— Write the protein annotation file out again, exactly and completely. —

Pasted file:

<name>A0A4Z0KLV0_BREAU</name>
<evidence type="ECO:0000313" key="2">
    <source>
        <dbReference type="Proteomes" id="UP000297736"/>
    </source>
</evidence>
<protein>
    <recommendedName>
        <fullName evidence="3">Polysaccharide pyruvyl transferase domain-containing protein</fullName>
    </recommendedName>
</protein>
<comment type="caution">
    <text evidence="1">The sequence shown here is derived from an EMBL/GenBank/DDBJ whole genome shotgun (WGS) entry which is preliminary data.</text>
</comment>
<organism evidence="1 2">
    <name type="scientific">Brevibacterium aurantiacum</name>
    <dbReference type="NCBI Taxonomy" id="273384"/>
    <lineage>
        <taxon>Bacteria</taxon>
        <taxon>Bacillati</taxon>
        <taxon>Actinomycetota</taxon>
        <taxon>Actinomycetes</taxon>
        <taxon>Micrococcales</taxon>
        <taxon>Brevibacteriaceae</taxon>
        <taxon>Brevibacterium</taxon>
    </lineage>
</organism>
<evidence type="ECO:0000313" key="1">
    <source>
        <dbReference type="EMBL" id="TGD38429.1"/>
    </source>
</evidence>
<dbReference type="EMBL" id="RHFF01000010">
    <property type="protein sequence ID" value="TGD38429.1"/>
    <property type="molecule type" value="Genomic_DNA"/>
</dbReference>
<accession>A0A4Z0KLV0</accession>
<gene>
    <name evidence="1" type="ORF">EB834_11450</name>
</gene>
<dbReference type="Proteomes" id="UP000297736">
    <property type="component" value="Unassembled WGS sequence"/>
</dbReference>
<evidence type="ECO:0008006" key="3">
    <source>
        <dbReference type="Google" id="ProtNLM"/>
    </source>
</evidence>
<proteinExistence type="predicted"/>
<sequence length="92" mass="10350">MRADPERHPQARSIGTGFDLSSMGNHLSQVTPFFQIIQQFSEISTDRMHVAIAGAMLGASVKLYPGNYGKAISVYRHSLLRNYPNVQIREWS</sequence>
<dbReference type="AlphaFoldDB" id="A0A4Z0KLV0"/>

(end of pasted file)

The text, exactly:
<name>A0A4Z0KLV0_BREAU</name>
<evidence type="ECO:0000313" key="2">
    <source>
        <dbReference type="Proteomes" id="UP000297736"/>
    </source>
</evidence>
<protein>
    <recommendedName>
        <fullName evidence="3">Polysaccharide pyruvyl transferase domain-containing protein</fullName>
    </recommendedName>
</protein>
<comment type="caution">
    <text evidence="1">The sequence shown here is derived from an EMBL/GenBank/DDBJ whole genome shotgun (WGS) entry which is preliminary data.</text>
</comment>
<organism evidence="1 2">
    <name type="scientific">Brevibacterium aurantiacum</name>
    <dbReference type="NCBI Taxonomy" id="273384"/>
    <lineage>
        <taxon>Bacteria</taxon>
        <taxon>Bacillati</taxon>
        <taxon>Actinomycetota</taxon>
        <taxon>Actinomycetes</taxon>
        <taxon>Micrococcales</taxon>
        <taxon>Brevibacteriaceae</taxon>
        <taxon>Brevibacterium</taxon>
    </lineage>
</organism>
<evidence type="ECO:0000313" key="1">
    <source>
        <dbReference type="EMBL" id="TGD38429.1"/>
    </source>
</evidence>
<dbReference type="EMBL" id="RHFF01000010">
    <property type="protein sequence ID" value="TGD38429.1"/>
    <property type="molecule type" value="Genomic_DNA"/>
</dbReference>
<accession>A0A4Z0KLV0</accession>
<gene>
    <name evidence="1" type="ORF">EB834_11450</name>
</gene>
<dbReference type="Proteomes" id="UP000297736">
    <property type="component" value="Unassembled WGS sequence"/>
</dbReference>
<evidence type="ECO:0008006" key="3">
    <source>
        <dbReference type="Google" id="ProtNLM"/>
    </source>
</evidence>
<proteinExistence type="predicted"/>
<sequence length="92" mass="10350">MRADPERHPQARSIGTGFDLSSMGNHLSQVTPFFQIIQQFSEISTDRMHVAIAGAMLGASVKLYPGNYGKAISVYRHSLLRNYPNVQIREWS</sequence>
<dbReference type="AlphaFoldDB" id="A0A4Z0KLV0"/>